St. Luke gives us this cryptic description of Christ’s arrest: “Now having seized him, they led him away to the high priest’s house; but Peter was following at a distance.” (Lk.22:54)
Peter was deeply in earnest when he said at the Last Supper that if everyone else denied Christ he would never deny Him. Peter’s high profession of loyalty and love partook somewhat of the nature of boasting. Doubtless, Peter knew his own weaknesses and he just had to make vows and assurances of fidelity in public and in a loud voice to convince himself. Such a mode of acting is the product and sign of a weak, unreliable character. I have heard of a little boat that carried such an immense whistle that it took all the steam to blow it, so, whenever it whistled, it stopped running. Peter was somewhat like that – he talked big, he boasted, and in doing, he stopped thinking about his own weakness and dependence on God.
When Peter saw the soldiers seize Christ and take Him away, it must have struck him how much easier it was to make vows and protestations of loyalty and fidelity in the heavenly atmosphere of the Upper Room than it was to make protestations amid the awesomeness of the Garden of Gethsemani and the excitement of the Judgment Hall.
But Peter was such a bundle of contradictions. It is worthy of note that Peter fled when Christ was arrested but then, soon after the senseless and useless panic, it appears that at least two of the Apostles rallied their wavering courage and came back to Christ. The two were John and Peter. Perhaps the courage of John served to strengthen Peter. Certainly on this occasion John’s zeal and courage outweighed Peter’s. John did his best to make up for his temporary defection by edging his way directly through all the obstacles into the very apartment where Jesus had been taken for trial. John “entered with Jesus. . . but Peter was standing outside the gate.” (Jn. 18: 15, 16)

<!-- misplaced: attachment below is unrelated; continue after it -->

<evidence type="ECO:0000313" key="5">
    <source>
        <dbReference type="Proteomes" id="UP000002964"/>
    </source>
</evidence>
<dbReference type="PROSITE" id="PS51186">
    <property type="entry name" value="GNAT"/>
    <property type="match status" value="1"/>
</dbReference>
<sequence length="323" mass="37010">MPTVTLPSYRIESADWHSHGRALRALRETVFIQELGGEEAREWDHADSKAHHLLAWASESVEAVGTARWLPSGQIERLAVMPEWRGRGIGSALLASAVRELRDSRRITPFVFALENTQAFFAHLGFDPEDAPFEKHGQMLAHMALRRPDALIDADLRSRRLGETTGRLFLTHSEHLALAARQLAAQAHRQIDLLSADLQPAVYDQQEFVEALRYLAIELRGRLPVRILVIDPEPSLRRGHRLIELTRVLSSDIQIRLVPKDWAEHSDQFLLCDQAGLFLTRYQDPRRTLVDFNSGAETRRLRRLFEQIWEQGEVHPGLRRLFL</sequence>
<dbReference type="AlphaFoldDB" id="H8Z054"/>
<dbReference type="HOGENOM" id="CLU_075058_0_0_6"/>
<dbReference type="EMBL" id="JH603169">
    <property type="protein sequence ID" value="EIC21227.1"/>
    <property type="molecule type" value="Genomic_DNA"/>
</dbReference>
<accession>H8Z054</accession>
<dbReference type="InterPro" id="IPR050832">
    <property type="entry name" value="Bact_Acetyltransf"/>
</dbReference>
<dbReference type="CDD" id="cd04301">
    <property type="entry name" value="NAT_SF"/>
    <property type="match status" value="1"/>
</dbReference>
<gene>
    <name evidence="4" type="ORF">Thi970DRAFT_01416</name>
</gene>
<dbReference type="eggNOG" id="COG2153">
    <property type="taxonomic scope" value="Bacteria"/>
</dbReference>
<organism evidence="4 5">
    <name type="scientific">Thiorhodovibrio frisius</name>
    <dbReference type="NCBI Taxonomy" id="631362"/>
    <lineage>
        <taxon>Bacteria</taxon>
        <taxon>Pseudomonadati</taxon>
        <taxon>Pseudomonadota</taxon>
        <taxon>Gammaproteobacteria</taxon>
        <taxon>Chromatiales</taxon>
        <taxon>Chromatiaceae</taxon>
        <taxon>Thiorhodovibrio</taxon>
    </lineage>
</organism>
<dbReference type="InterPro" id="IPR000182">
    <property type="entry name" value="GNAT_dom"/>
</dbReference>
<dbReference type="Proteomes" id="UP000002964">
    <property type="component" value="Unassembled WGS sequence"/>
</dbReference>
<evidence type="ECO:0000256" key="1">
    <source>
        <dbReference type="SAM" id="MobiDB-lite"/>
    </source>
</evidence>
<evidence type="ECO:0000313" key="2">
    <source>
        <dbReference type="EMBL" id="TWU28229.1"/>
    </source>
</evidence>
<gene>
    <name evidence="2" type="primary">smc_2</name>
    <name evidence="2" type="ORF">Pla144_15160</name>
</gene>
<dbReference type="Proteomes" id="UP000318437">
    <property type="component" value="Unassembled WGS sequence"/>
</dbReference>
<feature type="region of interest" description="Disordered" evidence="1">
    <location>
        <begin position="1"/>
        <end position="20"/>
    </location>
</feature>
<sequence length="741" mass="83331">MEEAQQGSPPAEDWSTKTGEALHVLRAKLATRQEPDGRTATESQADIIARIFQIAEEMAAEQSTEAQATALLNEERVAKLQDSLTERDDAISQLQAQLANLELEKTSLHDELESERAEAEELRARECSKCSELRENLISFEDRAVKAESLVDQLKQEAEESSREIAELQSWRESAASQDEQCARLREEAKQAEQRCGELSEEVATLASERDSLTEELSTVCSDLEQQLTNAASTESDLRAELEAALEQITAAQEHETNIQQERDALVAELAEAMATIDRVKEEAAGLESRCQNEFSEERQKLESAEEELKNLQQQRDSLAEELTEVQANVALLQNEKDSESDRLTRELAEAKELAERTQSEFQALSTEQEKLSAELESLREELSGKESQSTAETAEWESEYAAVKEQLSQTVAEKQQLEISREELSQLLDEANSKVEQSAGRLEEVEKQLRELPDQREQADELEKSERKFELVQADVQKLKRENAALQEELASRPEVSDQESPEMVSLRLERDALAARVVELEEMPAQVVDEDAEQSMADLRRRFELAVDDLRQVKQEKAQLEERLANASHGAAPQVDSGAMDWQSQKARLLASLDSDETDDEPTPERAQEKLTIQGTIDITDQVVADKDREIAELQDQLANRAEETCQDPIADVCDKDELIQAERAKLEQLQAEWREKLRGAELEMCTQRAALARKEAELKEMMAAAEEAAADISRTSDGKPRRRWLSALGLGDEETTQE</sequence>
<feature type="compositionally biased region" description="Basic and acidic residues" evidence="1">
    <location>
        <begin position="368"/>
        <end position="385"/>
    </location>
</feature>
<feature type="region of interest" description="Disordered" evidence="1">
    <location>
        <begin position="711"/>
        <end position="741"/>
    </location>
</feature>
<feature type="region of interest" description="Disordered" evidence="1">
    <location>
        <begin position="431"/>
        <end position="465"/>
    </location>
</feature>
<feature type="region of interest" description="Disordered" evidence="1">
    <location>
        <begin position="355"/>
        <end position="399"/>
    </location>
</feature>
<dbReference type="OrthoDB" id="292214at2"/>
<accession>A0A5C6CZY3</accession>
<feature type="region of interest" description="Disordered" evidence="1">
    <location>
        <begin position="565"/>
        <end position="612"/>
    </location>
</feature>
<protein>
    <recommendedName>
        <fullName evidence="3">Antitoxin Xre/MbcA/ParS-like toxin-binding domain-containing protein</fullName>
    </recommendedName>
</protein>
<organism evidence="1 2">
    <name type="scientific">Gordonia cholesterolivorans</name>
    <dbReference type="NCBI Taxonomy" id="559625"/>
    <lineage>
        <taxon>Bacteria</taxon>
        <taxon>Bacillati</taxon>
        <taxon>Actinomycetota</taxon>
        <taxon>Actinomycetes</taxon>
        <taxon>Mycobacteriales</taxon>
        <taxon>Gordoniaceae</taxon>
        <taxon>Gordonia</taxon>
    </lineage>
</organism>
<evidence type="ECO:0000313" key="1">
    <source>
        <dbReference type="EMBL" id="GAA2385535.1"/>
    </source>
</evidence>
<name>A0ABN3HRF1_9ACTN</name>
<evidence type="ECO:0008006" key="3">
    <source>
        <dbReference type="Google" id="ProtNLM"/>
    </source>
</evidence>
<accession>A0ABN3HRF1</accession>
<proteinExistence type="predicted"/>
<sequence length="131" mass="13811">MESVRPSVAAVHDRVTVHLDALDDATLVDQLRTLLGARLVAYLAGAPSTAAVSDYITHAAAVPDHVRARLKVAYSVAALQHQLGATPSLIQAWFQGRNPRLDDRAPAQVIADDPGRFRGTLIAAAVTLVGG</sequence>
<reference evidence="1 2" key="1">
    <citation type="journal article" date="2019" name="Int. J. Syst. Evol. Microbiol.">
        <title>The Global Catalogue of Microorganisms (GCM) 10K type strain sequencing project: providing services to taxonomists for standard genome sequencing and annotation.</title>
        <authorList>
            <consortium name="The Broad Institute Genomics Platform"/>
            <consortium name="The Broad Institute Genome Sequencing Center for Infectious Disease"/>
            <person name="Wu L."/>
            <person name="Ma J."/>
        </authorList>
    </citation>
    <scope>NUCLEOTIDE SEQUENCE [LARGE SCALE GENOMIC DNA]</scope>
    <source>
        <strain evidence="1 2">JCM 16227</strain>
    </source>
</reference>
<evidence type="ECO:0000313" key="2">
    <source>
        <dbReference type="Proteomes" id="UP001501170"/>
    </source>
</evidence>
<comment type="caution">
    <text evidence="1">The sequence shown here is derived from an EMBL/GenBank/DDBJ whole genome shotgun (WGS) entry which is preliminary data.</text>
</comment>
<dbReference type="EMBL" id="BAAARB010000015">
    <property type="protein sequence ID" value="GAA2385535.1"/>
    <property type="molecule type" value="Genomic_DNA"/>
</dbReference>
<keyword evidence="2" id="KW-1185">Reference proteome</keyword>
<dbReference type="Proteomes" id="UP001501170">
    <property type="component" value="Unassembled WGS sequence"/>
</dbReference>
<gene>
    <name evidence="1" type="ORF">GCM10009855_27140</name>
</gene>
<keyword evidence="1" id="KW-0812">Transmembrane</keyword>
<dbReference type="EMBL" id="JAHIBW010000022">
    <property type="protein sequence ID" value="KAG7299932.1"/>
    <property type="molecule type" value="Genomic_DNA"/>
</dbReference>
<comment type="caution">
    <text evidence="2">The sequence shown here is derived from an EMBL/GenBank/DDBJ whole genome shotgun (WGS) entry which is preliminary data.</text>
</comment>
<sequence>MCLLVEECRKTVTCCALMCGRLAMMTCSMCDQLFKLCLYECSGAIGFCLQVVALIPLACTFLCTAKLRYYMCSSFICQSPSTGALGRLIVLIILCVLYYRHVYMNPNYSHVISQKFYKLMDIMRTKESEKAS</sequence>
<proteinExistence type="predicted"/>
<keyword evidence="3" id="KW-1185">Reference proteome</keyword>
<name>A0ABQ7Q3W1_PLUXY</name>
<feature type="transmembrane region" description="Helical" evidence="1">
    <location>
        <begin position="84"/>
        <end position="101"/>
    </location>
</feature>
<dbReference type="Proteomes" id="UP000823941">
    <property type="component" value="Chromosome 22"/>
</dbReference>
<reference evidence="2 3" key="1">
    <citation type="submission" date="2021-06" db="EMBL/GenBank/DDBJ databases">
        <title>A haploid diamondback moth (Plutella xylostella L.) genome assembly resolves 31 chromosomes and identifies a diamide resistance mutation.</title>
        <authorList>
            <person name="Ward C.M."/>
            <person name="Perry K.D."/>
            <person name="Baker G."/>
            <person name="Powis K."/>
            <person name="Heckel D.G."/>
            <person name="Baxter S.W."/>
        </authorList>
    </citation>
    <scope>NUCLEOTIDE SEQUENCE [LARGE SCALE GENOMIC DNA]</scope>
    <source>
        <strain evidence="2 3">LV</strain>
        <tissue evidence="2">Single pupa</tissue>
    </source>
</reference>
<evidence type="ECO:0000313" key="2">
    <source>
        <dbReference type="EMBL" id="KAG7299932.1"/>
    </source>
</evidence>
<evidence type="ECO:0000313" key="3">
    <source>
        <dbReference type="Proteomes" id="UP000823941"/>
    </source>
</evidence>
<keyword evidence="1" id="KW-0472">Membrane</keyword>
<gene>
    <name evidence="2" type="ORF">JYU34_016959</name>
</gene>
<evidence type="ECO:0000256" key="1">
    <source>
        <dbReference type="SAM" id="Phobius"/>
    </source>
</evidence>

To what may ascribe Peter’s initial flight? It may not have been simply the sudden fright of alarm but rather because of his piety, at that period of his history, was fashioned more by feeling than by principle. He was the man who grew ecstatic on the mount of the Transfiguration and proposed that Jesus and himself and others never quit that great place. No one can hope to stand firm in time of stress or opposition if his or her piety has been nurtured only in tender hours of emotional enjoyment. Christ Himself announced the basis for His friendship and service when He said: “He who does not carry his cross and follow me, cannot be my disciple.” (Lk. 14: 27) Peter failed because he placed too much confidence in his own strength, and he failed even more miserably when he abandoned the cause he had espoused.
Ask your self these questions today. Whom do you follow? The obligations you are under is to follow Christ closely and so learn from Peter’s plight that, if the consequences of following Christ afar off be so dreadful, what must be the consequences of not following Him at all?